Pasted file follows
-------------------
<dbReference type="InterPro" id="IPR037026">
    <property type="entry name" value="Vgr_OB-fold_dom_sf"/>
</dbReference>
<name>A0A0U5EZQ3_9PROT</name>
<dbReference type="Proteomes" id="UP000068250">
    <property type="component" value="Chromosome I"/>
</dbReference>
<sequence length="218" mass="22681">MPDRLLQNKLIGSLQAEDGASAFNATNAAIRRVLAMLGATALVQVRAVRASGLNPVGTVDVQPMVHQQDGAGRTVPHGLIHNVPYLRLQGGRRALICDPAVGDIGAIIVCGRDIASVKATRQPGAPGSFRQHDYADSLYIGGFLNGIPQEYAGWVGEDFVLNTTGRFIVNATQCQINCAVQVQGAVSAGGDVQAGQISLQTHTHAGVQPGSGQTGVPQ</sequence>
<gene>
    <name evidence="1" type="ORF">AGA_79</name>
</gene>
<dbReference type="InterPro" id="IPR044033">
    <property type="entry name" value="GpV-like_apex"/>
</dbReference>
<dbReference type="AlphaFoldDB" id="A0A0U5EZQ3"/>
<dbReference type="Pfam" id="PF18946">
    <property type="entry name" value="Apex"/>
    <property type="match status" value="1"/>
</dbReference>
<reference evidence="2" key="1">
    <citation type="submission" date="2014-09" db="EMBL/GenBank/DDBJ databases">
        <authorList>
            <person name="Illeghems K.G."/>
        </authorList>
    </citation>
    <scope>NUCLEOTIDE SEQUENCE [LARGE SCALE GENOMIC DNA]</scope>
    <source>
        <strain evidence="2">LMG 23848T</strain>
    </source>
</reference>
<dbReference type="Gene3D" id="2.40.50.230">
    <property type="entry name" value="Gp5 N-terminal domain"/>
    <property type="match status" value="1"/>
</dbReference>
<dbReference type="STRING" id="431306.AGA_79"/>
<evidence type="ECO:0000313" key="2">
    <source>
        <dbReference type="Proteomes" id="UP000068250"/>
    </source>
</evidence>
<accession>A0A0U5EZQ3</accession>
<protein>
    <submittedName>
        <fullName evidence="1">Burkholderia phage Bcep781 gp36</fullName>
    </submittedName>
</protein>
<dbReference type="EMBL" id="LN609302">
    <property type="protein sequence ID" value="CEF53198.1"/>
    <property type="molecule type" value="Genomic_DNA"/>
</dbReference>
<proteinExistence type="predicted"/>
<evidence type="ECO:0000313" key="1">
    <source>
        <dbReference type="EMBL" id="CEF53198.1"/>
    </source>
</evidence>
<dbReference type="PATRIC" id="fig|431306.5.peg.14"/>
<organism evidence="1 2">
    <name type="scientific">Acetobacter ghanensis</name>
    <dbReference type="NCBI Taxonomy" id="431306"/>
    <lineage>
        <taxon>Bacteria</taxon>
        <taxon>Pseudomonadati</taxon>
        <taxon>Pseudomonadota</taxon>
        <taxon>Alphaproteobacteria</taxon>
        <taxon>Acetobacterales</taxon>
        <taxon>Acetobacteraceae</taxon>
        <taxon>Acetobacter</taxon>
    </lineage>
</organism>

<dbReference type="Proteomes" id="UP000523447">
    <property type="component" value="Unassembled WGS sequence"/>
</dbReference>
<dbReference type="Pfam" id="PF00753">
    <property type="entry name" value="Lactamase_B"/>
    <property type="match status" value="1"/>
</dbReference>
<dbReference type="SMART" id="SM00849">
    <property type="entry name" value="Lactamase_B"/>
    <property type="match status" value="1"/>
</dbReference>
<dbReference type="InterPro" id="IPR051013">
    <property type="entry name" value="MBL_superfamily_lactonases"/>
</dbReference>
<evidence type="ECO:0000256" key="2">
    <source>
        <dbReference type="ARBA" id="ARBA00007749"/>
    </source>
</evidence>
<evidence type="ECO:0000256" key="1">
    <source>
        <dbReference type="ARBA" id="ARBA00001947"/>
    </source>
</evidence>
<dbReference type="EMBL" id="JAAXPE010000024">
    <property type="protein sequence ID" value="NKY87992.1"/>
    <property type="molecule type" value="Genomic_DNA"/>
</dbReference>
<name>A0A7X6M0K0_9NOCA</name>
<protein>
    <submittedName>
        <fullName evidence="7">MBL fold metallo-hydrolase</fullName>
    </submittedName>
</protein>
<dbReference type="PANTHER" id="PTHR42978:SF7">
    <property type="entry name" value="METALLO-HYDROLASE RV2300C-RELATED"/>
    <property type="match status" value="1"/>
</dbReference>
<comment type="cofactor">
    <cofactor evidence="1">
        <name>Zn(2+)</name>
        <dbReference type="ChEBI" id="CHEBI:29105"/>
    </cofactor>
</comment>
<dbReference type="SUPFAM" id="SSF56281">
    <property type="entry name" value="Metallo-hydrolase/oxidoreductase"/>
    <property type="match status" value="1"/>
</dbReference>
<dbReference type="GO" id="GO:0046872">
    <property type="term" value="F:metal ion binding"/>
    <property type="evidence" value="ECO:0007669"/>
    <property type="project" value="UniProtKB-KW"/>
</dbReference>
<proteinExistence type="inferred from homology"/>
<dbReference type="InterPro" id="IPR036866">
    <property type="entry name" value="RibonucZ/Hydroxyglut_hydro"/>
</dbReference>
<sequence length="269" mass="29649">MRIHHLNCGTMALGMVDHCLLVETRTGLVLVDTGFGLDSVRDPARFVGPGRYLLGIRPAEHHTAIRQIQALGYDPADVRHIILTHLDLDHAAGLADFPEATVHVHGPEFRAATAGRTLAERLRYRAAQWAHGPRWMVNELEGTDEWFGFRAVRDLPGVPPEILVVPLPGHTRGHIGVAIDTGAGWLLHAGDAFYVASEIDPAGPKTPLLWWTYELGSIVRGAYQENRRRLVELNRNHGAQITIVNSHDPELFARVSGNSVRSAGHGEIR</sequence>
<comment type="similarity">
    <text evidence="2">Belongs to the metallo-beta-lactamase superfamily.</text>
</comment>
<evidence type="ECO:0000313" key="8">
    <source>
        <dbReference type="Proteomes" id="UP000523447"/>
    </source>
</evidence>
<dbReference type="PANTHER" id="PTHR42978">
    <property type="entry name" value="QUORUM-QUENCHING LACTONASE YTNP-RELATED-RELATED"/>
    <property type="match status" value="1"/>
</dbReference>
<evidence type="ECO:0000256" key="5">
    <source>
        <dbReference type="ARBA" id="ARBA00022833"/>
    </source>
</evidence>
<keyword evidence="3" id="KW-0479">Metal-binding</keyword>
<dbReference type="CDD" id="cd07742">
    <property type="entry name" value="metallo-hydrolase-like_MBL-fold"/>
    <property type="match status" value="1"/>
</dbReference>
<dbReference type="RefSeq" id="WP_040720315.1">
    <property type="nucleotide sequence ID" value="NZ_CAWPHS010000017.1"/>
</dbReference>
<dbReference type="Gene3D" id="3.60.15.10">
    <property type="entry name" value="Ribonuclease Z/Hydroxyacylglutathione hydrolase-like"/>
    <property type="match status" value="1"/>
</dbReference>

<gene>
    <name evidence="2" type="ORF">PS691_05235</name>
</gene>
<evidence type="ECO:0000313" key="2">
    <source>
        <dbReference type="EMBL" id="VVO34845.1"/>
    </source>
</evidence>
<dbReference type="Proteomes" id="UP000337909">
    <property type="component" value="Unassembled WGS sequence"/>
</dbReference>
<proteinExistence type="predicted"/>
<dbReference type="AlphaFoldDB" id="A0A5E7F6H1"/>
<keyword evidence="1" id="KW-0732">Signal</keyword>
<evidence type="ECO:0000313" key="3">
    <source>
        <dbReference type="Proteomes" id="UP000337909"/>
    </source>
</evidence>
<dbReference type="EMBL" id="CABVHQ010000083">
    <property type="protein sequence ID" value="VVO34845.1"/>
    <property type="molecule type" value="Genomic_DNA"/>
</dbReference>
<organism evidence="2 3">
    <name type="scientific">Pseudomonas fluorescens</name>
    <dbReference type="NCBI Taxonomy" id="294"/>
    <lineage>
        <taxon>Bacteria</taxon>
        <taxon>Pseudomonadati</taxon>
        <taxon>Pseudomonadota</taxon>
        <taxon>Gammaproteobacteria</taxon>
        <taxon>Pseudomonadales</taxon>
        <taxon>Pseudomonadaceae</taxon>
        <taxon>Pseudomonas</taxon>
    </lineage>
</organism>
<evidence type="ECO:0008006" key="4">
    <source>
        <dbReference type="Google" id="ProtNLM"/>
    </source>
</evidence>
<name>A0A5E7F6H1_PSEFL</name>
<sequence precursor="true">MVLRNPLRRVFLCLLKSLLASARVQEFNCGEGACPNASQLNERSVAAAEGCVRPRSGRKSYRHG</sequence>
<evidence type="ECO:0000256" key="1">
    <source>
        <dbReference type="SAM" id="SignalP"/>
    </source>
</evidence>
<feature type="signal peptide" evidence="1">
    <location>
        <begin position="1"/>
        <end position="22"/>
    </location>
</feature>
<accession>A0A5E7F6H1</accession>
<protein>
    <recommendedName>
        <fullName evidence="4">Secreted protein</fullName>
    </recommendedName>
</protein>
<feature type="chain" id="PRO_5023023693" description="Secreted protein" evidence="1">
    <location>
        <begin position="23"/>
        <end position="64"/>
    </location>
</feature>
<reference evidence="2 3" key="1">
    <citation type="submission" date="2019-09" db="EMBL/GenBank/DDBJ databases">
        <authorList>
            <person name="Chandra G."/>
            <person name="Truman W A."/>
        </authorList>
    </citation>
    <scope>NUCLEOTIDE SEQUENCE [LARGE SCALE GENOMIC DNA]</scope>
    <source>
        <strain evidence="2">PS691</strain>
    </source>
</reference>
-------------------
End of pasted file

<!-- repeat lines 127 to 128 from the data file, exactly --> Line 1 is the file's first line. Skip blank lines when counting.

</dbReference>
<sequence length="269" mass="29649">MRIHHLNCGTMALGMVDHCLLVETRTGLVLVDTGFGLDSVRDPARFVGPGRYLLGIRPAEHHTAIRQIQALGYDPADVRHIILTHLDLDHAAGLADFPEATVHVHGPEFRAATAGRTLAERLRYRAAQWAHGPRWMVNELEGTDEWFGFRAVRDLPGVPPEILVVPLPGHTRGHIGVAIDTGAGWLLHAGDAFYVASEIDPAGPKTPLLWWTYELGSIVRGAYQENRRRLVELNRNHGAQITIVNSHDPELFARVSGNSVRSAGHGEIR</sequence>